August 28, 2018, by lzzeb
The real rumble in the jungle: violence, conflict, gold mining and environmental destruction in the rainforests of Colombia
A blog by Dr Nick Mount
Colombia is in the process of transitioning from one of the most protracted civil conflicts in the world to peace. However, one of the major questions for post-conflict transition in Colombia is how to ensure the inclusion and participation of vulnerable and marginalised groups in transition processes so that their knowledges, abilities and capacities are represented, and so that they can influence post-conflict development. This question is particularly challenging in regions of the country where the conflict is fuelled by illegal alluvial gold mining that destroys the fragile riverine environment and degrades the culture and communities of the people that live in it. In Choco, a global biodiversity hotspot on the Pacific west of Colombia, the situation is so bad that as much as 65% of some river catchments have been affected. With no effective state-led security, the environmental destruction is able to continue unchecked, local communities are forcibly displaced and there is no requirement for any rehabilitation of the rainforest once gold extraction has finished. These communities who are the legal owners of the land, and have been awarded constitutional court recognition as the legal guardians of the river, are powerless to intervene and protect their own livelihoods and the environment that support them.
My study leave in 2018 found me on travelling the jungles of the Choco region to experience the environmental destruction first-hand, and to meet the communities affected by it. I had been invited to become part of a multi-disciplinary team of UK and Colombian researchers that will work alongside and advocate for Choco communities, as well as discover fundamental new insights into the complex inter-relationships between conflict, violence, communities and the environment. My expertise in river science were augmented by those of political, social and environmental scientists from Glasgow and Portsmouth Universities, the Technical University of Choco and NGOs including the Scottish Catholic International Aid Fund and AB Colombia.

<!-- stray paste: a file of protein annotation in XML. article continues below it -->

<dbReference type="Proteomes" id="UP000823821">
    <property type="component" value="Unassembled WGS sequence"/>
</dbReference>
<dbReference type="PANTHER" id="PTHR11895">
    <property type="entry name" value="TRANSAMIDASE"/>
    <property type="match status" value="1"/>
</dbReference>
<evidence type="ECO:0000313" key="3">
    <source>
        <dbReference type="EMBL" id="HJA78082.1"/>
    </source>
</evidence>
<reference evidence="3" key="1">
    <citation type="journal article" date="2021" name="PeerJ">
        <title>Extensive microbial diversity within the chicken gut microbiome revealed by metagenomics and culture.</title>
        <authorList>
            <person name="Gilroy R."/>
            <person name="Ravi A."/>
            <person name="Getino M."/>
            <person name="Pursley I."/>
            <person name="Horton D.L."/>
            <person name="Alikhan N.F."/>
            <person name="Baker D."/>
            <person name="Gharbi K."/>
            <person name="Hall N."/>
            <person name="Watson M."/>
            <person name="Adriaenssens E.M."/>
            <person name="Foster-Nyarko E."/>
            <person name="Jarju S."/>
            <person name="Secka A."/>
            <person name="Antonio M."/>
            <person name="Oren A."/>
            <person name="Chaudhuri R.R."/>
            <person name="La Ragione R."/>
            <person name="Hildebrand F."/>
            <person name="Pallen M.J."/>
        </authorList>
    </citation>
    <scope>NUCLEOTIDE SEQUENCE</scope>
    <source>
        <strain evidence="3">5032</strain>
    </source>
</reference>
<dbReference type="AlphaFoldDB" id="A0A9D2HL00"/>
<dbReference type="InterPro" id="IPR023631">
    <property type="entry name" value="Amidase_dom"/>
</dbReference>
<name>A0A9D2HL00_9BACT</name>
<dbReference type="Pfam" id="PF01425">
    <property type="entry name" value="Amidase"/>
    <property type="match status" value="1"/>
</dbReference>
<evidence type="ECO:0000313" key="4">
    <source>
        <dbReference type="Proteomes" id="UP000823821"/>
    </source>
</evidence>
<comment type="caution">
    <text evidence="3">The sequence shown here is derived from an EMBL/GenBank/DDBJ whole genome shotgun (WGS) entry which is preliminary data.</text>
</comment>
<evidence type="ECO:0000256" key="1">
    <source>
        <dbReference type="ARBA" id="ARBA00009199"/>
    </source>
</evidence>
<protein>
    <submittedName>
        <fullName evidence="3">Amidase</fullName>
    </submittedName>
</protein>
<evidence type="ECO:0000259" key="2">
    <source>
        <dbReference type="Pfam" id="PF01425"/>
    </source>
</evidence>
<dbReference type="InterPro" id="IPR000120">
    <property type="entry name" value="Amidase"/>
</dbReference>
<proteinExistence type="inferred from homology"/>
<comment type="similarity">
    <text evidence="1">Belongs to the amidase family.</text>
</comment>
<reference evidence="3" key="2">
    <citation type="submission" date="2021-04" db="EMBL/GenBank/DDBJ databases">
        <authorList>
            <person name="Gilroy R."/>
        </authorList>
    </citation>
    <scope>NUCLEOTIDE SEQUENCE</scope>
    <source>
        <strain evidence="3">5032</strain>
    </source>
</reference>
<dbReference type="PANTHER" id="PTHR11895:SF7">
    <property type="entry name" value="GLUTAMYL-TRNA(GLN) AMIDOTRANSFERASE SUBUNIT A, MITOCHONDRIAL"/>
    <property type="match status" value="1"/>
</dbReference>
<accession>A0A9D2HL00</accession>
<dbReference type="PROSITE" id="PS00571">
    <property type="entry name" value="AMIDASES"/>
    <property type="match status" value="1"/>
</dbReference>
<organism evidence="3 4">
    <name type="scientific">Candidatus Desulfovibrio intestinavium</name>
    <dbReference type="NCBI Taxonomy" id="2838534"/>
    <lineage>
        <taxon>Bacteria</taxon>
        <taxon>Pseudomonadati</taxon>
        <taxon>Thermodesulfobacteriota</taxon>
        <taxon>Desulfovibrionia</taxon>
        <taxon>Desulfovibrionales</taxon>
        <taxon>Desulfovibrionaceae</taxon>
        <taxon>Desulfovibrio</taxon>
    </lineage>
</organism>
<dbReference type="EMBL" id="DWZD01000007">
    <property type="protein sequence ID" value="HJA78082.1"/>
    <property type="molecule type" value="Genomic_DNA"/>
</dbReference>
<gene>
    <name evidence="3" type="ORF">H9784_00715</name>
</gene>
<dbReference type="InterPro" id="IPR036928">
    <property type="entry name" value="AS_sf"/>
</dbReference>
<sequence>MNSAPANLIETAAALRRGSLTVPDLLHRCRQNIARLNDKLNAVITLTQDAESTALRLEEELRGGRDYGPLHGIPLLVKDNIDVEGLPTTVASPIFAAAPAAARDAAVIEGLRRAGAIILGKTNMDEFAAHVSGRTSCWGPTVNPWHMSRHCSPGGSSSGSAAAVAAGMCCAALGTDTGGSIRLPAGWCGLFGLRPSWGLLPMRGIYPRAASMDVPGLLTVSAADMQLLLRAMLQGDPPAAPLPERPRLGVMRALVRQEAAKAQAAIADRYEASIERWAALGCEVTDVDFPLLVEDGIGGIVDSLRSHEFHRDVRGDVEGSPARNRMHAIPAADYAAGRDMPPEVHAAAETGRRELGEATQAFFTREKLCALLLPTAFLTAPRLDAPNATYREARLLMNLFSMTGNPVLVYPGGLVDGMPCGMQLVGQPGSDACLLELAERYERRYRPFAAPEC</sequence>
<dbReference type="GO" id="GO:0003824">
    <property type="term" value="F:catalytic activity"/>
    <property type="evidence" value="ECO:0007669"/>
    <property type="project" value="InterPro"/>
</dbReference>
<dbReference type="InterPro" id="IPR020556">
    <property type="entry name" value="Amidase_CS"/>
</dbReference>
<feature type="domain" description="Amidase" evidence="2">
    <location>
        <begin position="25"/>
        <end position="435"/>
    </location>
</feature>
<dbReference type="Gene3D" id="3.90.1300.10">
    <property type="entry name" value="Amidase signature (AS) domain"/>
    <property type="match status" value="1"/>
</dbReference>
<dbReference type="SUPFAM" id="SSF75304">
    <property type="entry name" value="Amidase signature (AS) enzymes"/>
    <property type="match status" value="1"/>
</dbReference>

What we know from conflicts including Northern Ireland and South Africa is that innovative community engaged and participatory processes can achieve greater inclusivity in peace building processes. We also know that inclusivity of all actors is key to fully understanding the complexities and nuances of conflict and its socio-environmental that are critical for building a sustainable peace process. However, a key question remains: how might different conflict actors can be encouraged and facilitated to articulate their knowledge and experience of conflict in ways that enable their actions to be explained to one another, and that support a shift from narrow understandings of the causes of conflict based on personal experience to more expansive understandings that are based on collective experiences? This is an especially difficult question to answer if (as is the case in Choco) one of the most important actors is a river rather than a person!